Not a Typical Paki Woman

via Not a Typical Paki Woman


Not a Typical Paki Woman

Insecure. Jealous. Possessive. Mistrusting. He was fuming with rage and contempt, calling her all that she never wanted him to say right to her face. ‘I have no feelings for you anymore. You have made me un-love you. Are you happy now?’ His voice was echoing through the empty hallway. She was standing barefoot in the kitchen, wide-eyed, numb, cold, fighting with guilt, self-hatred, and a gnawing sense of loss. ‘Have I lost him?’

‘You too are a typical Paki woman, playing with a man’s feelings with all the emotional trauma built on pre-conceived ideals about relationships; bloody social media crap.’ He had not stopped yet. ‘Every day, every damn day you nag about commitment or how miserable your exes have made you feel by not committing to you or how your life needs stability; such bull-crap I put up with every second day and then you have the audacity to insult me? Calling me a cheat? You insecure whore.’ His eyes were watery with furious upsurge of emotions. His forehead was sweaty too, and that green protruding nerve on the side of his temple was wilder than usual or perhaps that is how she was picturing him then.

‘How? Why? Why now?’ She was still standing barefoot, asking herself on repeat. ‘Why now, my dear lady within, why to him? Why to your own self?’ ‘I don’t know…’

It wasn’t long she had met him, as a co-worker. He was new at work and she was depressed and unlucky after a break-up. To summarize her life in a line, ‘She was an ocean of love and empathy, polluted every now and then by insincere, manipulative men in the name of loyalty and commitment.’ She had no intentions of going through the same road again but only if she had learnt it once for good and all. She did take the same road again, and here she was now.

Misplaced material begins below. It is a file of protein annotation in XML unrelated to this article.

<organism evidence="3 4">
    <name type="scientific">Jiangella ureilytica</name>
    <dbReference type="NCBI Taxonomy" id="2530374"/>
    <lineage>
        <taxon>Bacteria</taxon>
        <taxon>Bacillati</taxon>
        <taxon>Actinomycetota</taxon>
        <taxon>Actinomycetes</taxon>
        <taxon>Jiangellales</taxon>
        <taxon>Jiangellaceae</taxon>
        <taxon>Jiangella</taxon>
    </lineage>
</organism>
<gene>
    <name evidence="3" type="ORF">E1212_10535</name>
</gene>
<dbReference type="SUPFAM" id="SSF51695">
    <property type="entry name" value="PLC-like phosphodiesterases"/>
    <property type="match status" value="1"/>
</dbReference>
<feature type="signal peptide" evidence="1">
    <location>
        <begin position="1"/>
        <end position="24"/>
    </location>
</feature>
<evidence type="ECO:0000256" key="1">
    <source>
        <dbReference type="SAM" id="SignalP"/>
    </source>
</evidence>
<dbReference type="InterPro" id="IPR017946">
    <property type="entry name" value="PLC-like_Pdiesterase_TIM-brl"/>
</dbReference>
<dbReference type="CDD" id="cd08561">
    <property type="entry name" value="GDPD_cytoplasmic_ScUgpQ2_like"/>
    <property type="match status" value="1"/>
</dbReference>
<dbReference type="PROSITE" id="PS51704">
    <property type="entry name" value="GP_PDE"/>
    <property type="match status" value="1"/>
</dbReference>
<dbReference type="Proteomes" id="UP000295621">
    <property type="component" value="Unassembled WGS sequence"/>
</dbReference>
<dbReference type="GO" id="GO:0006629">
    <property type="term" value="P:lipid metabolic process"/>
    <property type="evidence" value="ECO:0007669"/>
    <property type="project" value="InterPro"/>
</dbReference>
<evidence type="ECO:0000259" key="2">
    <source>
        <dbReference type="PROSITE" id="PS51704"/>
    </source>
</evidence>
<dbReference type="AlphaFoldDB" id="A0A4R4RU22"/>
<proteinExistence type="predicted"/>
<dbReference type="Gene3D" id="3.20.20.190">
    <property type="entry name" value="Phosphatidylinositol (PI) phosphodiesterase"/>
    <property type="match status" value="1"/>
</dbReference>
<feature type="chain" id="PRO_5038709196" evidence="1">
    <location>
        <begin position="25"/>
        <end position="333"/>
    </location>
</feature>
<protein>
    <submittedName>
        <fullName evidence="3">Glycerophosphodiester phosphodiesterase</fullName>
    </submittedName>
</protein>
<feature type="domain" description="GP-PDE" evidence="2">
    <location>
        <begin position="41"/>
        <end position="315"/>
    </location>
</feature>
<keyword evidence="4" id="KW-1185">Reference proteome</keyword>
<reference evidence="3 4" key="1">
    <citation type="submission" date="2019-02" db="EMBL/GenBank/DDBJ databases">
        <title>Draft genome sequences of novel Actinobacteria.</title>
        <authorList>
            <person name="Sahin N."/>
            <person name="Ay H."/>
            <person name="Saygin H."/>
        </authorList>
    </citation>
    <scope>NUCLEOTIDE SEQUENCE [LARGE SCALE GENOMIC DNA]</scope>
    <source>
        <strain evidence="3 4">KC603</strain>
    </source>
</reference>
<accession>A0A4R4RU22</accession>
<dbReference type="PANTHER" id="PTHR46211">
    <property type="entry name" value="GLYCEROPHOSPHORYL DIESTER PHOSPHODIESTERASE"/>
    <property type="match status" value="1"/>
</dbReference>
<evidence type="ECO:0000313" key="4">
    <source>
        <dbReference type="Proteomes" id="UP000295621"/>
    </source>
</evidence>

They say, ‘if you keep doing what you have always been, you will get what you have always been. You want something different, do something different.’ ‘Take the road less trodden, and that may make all the difference.’ But that road is for loners, I am afraid of ending up alone and yet I always do end up alone. What is wrong with me?’ She was again caught in the same old spiral of thoughts of self-doubt. ‘It’s a vicious circle.’ Or is it?

He too had his own life challenges, expectations, prior commitments, plans and goals and she was not a plan, nor in any plan of his. He was confused or was she? They had stopped communicating feelings, or talking for that matter. He had his friends, while she scrolled through her contact list to find someone to give vent to but in vain. And one day, she saw him with another girl, rather with her family. Something broke inside her, hurting deep down. ‘Where am I in his life? Who is she? Why is he standing so close?’ Her problem was she was impulsive or probably that is how her default setting was. She gave in again, and blurted out on text messages, and, she lost him forever.

All she wanted him to know was she was not a typical paki woman. She had never been so, else she would have gotten a simple married life too. She was not negative. She loved him more than anyone could have had, she never asked for anything, not even marriage. She did ask for commitment. To her, commitment was to take the same road together, chasing dreams together, looking in the same direction and being at peace. She could learn to compromise, had she gotten a commitment. She was not a typical paki woman, she never will be.